Project description provided by the architects via v2com*
Four autonomous summer houses were designed by architectural studio, iraisynn attinom, for a rocky plot in the area of Oia, on the island of Thira (Santorini) in Greece.
Santorini is an island in the southern Aegean sea. It is the largest island of a small, circular archipelago, and it is the remnant of a volcanic caldera.
The main objectives of the design are the protection from the northwest winds, the view towards the sea and the Mediterranean volcanic landscape, and the accomplishment of privacy among residents. The rocky plot faces north and is exposed to strong northwest winds that dominate the area. The goal of the design was, through the division of the main building volume into smaller ones, to create a number of outdoor spaces protected from the winds, but presenting views to the sea and the cycladic landscape. The cubical houses follow the slope of the plot, creating a settlement resembling traditional ones located in the countryside of the island. The complex consists of 8 monolithic volumes of rectangular shape with arched ceilings, private yards, swimming pools, and semi open spaces. The residential unit consists of two main volumes, one housing the living room and the kitchen, and the other housing one master bedroom, a bathroom, and a secondary bedroom on the upper floor.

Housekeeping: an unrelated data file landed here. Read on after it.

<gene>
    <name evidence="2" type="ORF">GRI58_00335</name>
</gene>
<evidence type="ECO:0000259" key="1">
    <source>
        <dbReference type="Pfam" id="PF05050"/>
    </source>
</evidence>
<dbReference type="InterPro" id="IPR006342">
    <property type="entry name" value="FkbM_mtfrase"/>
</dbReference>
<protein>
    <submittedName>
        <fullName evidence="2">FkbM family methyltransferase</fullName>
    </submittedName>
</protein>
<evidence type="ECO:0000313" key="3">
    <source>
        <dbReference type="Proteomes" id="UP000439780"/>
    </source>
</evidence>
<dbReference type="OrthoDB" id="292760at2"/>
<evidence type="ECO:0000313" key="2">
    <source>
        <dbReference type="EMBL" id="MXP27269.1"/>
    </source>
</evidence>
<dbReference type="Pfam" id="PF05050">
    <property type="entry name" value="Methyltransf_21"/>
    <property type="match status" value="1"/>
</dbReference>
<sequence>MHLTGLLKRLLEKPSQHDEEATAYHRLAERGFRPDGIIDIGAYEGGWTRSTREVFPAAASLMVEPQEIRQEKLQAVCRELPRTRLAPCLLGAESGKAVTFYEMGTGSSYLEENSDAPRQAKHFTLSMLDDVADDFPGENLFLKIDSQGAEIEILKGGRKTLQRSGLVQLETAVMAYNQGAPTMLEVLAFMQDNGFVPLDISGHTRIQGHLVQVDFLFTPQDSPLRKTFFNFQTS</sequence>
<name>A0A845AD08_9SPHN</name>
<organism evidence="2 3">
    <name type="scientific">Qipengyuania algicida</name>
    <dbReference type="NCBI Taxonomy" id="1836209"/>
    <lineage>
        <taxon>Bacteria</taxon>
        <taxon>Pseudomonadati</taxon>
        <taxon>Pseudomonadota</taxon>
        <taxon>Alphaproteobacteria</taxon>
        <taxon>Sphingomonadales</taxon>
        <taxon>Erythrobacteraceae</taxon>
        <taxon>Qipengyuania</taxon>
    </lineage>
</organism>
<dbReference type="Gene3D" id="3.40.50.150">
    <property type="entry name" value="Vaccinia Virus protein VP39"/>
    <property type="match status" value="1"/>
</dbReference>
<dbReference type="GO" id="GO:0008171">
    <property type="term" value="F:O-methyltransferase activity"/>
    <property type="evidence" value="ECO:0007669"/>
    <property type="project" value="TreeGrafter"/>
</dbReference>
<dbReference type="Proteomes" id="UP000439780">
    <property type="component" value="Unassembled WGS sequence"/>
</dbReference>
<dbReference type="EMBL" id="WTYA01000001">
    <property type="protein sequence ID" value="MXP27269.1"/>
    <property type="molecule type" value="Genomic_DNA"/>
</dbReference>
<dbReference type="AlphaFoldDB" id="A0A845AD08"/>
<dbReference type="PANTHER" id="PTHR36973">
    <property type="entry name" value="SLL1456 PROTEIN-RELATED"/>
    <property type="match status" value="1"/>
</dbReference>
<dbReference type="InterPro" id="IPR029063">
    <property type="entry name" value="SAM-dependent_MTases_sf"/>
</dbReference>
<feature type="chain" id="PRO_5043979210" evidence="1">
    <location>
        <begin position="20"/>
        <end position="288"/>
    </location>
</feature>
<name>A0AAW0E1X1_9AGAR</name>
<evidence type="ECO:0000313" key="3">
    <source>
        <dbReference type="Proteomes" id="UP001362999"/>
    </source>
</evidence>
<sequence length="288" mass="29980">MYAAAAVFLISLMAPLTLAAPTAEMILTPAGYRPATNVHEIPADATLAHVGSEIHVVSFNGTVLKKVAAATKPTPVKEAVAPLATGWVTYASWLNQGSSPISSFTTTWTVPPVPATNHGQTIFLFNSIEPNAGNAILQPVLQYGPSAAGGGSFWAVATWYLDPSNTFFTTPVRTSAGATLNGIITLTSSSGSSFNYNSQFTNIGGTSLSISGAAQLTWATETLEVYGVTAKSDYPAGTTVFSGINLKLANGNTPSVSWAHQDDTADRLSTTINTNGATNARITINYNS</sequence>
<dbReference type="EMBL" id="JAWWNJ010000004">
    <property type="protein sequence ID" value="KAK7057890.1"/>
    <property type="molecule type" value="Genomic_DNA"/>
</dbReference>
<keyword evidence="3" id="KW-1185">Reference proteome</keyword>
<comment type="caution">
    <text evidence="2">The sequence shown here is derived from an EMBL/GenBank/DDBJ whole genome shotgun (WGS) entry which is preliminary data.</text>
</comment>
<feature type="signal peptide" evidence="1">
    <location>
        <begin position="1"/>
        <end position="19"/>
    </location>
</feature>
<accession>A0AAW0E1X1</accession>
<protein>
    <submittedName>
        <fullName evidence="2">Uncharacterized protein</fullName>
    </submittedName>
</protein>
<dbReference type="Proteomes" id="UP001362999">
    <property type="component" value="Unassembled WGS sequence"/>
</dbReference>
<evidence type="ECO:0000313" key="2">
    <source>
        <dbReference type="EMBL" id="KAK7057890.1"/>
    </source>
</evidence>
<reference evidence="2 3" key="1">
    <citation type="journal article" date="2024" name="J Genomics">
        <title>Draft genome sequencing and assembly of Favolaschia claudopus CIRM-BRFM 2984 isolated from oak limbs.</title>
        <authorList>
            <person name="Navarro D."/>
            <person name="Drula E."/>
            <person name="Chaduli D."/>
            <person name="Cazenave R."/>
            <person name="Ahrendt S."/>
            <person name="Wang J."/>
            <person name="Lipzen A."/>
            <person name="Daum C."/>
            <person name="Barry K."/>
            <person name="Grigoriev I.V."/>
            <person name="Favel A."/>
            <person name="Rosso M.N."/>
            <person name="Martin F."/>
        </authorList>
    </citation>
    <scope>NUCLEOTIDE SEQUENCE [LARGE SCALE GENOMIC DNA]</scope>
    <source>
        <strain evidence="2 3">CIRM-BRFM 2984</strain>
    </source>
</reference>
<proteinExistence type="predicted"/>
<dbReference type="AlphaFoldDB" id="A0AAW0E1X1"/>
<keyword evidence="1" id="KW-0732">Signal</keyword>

Construction – sustainability
Another important objective of the design proposal is the sustainability of the construction. The structure is made from local stone masonry and arched ceilings. The goal is to use as many building materials of local origin as possible. The thick stone exterior walls of the buildings have a large heat capacity. For the wall covering, an ecological natural plaster, “Kourasani”, discovered in ancient Greece, is proposed in light shades. The off-white color reflects solar radiation and prevents the overheating of the building. The “kourasani” plaster contains two ingredients: processed Santorini volcanic ash (Terra Pozzuolana) and Ceramic / natural stone powder, both known for their excellent hydraulic properties.
The main openings are placed on the east facade of the building. To the north, small openings contribute to the cooling of the houses during the hot months of the year. In the highest position, in the attic, a skylight is placed (element of local architecture), which facilitates the evacuation of hot air concentrated on the upper floor during summer nights. Additionally, wooden and reed pergolas and vegetation, such as climbing plants and trees, are used for shading.
The dense structure of this new settlement of diverse volumes, enclosed courtyards, shaded passages, pergolas, etc. creates a cool microclimate for the inhabitants.
The orientation based on summer winds, as well as water pools that accompany the cubical houses, contribute to the natural ventilation and cooling of the housing complex.